mason beesYou may already have orchard mason bees flying around your garden. In early spring, look for metallic blue-black insects like the one in the photo at left. You might mistake them for house flies at first glance. But on closer inspection, you’ll notice four wings and antennae. Flies have two wings and no antennae.
If you don’t find bees, you can buy and release them. (One place to order them is Knox Cellars www.knoxcellars.com or 360-733-3283.) Be sure to order early in the year because as the weather warms, the hibernating bees may wake up in the post office instead of in your garden. They arrive in cardboard tubes, which you store in the refrigerator until temperatures reach 50 degrees consistently.
Place the tubes, along with some empty ones for nesting, in a home. Since they’re cold-blooded, orchard mason bees need the sun to get them going every morning. A sunny, south- or east-facing wall that’s out of the wind is a perfect spot. A single tube, or tunnel, is home to several bees, each nestled into its own little mud-walled cell. You can help the bees with their masonry work by making a mud puddle for them. Spring usually brings plenty of rain, but when it’s dry, turn over and water a shovelful of soil near the nest.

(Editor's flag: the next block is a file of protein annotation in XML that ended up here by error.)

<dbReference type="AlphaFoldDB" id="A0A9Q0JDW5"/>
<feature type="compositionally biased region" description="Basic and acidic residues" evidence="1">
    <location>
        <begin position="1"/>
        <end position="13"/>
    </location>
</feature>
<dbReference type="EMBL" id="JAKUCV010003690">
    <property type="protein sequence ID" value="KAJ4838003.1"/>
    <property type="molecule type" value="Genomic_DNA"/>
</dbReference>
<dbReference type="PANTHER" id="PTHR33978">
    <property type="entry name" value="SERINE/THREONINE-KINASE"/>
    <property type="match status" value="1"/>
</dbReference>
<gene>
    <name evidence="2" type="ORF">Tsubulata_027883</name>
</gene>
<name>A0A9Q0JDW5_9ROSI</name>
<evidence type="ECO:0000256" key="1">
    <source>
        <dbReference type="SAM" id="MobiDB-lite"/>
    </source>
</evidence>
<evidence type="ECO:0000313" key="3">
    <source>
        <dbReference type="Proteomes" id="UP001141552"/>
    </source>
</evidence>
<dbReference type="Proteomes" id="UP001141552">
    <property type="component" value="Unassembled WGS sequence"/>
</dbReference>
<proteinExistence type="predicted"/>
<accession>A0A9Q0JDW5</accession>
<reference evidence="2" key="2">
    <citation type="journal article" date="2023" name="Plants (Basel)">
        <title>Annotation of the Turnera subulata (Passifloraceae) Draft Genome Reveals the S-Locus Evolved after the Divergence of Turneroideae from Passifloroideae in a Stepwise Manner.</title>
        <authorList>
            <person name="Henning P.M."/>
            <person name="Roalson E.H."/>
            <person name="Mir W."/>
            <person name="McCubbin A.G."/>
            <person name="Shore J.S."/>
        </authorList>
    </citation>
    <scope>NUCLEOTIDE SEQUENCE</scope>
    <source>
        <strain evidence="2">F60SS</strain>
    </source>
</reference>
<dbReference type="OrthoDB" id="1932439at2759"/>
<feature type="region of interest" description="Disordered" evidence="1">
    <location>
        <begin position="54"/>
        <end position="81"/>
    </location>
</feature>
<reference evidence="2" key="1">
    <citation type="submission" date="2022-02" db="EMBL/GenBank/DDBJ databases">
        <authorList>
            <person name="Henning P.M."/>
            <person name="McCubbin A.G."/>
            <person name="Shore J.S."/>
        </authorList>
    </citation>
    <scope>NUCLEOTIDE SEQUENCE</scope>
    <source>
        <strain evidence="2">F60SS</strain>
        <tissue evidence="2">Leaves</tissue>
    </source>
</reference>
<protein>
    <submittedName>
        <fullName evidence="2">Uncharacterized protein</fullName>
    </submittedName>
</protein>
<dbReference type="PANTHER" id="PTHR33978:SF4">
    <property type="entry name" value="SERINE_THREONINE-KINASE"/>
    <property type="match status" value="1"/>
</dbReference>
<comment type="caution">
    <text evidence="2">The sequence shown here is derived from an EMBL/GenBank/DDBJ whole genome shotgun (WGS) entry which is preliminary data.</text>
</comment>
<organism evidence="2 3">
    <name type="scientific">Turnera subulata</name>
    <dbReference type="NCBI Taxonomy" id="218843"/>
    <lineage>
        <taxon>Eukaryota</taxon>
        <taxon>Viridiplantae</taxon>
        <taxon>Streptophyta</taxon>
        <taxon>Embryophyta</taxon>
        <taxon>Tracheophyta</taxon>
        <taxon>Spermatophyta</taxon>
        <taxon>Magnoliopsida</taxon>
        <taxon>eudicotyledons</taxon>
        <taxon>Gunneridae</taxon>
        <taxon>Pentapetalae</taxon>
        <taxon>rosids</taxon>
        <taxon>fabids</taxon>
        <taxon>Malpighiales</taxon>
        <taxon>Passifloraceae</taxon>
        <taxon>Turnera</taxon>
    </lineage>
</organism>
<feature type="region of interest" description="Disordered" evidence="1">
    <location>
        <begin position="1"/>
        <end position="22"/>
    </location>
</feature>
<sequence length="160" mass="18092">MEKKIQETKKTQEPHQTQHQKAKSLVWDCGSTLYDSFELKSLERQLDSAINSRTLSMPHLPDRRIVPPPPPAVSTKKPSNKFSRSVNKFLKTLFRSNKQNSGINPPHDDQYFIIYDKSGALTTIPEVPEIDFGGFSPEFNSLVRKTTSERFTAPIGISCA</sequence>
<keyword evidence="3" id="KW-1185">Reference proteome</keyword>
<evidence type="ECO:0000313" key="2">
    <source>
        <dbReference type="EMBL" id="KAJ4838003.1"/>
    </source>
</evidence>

When leaves start falling in autumn, bring in the nesting tubes to a refrigerator kept at 38 degrees. In the North this saves the bees from being faked out by a January thaw. In the South, the bees will emerge stronger and healthier if you give them a rest in the refrigerator every winter. Put them out again before mid-May because they only have enough bee “fat” to sustain them in hibernation until then. Welcome these gentle pollinators next spring and watch your garden buzz with activity.